Paley term used to signify that the passage over ropes of the main or fore sail. - To change the 4. In theol. (a) according to the law of works, which it is placed is to be played and sung leg, to change the step: said of a horse. as distinguished from free grace. () Ac in an even, smooth, gliding manner. Groups

· LEGATOR

33

LEGITIMISM

countenances.

of notes meant to be played or sung in this usually worn over the trousers and reaching There ought to be a difference made between manner are often tied or joined by the marks up to the knee or higher.

coming out of pupilage, and leaping into legislator. above or below them. Leggism (leg'izm), n. The character or

ship.

Halifax, Legator (leg-a-tor), n. (L.) A testator; practices of a blackleg. Blackwood's Bag. Legislatress, Legislatrix (lej'is-lat-res, one who bequeaths a legacy. (Slang. )

lejʻis-lät-riks), n. A woman who makes laws. Legatura (leg-à-töfra), 1. (It.) In music, a Legey (legʻi), a. Long-legged; having legs

"The wholesome laws of this legislatress.” bind or ligature.

of a length disproportionate to the rest of Shaftesbury. Leg-bail (leg bål), n. Escape from custody; the body; run to legs; lanky. “Slapper's Legislature (lej'is-lāt-ūr), n. [Sp. legislaflight. -- To give or take leg

to escape
long-tailed leggy mare. Thackeray.

tura. See LEGISLATE.) The body of men from custody or from apprehension and run Leghorn (legʻlorn), n. 1. A kind of plait

in a state or kingdom invested with power away. It is also said of one who in any case for bonnets and hats made from the straw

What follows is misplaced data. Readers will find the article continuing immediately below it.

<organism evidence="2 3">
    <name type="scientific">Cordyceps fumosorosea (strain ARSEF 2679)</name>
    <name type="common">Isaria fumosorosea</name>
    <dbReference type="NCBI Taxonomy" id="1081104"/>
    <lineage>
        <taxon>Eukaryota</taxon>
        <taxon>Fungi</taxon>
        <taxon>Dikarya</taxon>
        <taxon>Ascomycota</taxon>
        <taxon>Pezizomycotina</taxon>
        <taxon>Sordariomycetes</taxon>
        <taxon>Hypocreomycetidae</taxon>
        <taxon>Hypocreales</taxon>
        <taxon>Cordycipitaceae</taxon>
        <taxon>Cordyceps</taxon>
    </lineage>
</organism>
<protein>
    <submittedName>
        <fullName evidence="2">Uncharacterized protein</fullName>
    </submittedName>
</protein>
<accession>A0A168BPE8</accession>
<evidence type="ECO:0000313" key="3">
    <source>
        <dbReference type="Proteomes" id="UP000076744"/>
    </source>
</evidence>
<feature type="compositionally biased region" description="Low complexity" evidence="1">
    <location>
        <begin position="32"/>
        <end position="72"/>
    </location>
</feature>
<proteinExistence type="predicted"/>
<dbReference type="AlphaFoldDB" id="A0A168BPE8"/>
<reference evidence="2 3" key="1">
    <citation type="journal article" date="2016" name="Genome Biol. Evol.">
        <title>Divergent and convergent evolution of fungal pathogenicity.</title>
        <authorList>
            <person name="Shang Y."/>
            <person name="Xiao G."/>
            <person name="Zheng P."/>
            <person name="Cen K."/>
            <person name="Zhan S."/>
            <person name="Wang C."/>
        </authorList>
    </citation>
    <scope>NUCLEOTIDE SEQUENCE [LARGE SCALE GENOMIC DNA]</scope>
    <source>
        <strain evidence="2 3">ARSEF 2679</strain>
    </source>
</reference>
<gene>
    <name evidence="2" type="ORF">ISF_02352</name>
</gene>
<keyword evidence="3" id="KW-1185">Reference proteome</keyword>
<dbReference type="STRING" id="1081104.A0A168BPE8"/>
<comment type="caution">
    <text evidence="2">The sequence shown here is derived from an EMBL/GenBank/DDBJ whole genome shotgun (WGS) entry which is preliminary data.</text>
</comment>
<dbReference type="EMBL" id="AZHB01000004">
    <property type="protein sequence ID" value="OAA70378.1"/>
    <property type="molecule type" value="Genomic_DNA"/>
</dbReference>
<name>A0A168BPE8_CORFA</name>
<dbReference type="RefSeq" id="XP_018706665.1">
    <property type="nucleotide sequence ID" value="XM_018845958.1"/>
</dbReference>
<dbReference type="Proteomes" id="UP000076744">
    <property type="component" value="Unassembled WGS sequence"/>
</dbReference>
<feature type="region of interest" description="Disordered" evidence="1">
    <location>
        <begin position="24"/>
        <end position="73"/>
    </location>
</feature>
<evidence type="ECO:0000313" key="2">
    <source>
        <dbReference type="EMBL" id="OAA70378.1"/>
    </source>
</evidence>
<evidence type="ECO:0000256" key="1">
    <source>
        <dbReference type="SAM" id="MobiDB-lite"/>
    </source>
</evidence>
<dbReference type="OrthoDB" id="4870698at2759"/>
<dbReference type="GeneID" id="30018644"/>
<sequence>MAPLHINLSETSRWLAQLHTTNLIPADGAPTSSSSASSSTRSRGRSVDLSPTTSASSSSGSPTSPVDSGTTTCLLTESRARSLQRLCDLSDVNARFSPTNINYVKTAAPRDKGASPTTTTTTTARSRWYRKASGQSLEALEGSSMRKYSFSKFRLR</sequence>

to inake and repeal laws; the supreme power provides for his safety by flight. (Colloq.] of bearded wheat cut green and bleached: of a state, in this country consisting of the Leget (lej), v.t. 1. To allege. -2. To lighten; so named from being imported from Leg

Houses of Lords and Commons with the to allay. horn.--2. A hat made of that material.

sovereign. Legement. In arch. same as Ledgement. Legibility (le-ji-bil'i-ti), n. Legibleness; the Legist (le'jist), n. One skilled in the laws. Legend (lej'end), n. [Fr. légende, from L. le quality or state of being legible.

Such bold and eloquent legists as Thaddeus genda, lit. things to be read, from lego, to

of Suessa.' Milman.

His (C. Lamb's) badinage on his sister's handwrit. read, the term being originally applied to ing was in jest. It was remarkable for its perfect Legitim (lej'it-im), 12. [L. legitimus, accordnarratives of lives of the saints that had to legibility.

Talforord. ing to law, legal ] In Scots law, the share be read as a religious duty.) 1. A chronicle Legible (le'ji-bl), a. (L. legibilis, from lego,

of a father's movable property to which on or register of the lives of saints, formerly

his death his children are entitled. This to read.) i. That may be read; consisting read at matins and at the refectories of of letters or figures that may be distin

amounts to one-third where the father has religious houses. See Golden Legend under guished by the eye; as, a fair legible manu

left a widow, and one-half where there is GOLDEN.-2. A story generally of a marvelscript. -2. That may be discovered or un

no widow. The legitim cannot be diminished lous character told respecting a saint; hence,

or affected by any testamentary or other derstood by apparent marks or indications. any remarkable story handed down from

deed. By a statute passed in 1881 legitim early times; a tradition; a non-historical People's opinions of themselves are legible in their is also made payable on the mother's movnarrative; an incredible unauthentic nar

Feremy Collier. able estate. Called also Bairns' Part of Gear. rative of any kind.

Legibleness (le'ji-bl-nes), n. The quality Legitimacy (lē-jit'i-ma-si), 1.. The state of There are in Romne two sets of antiquities, th: or state of being legible.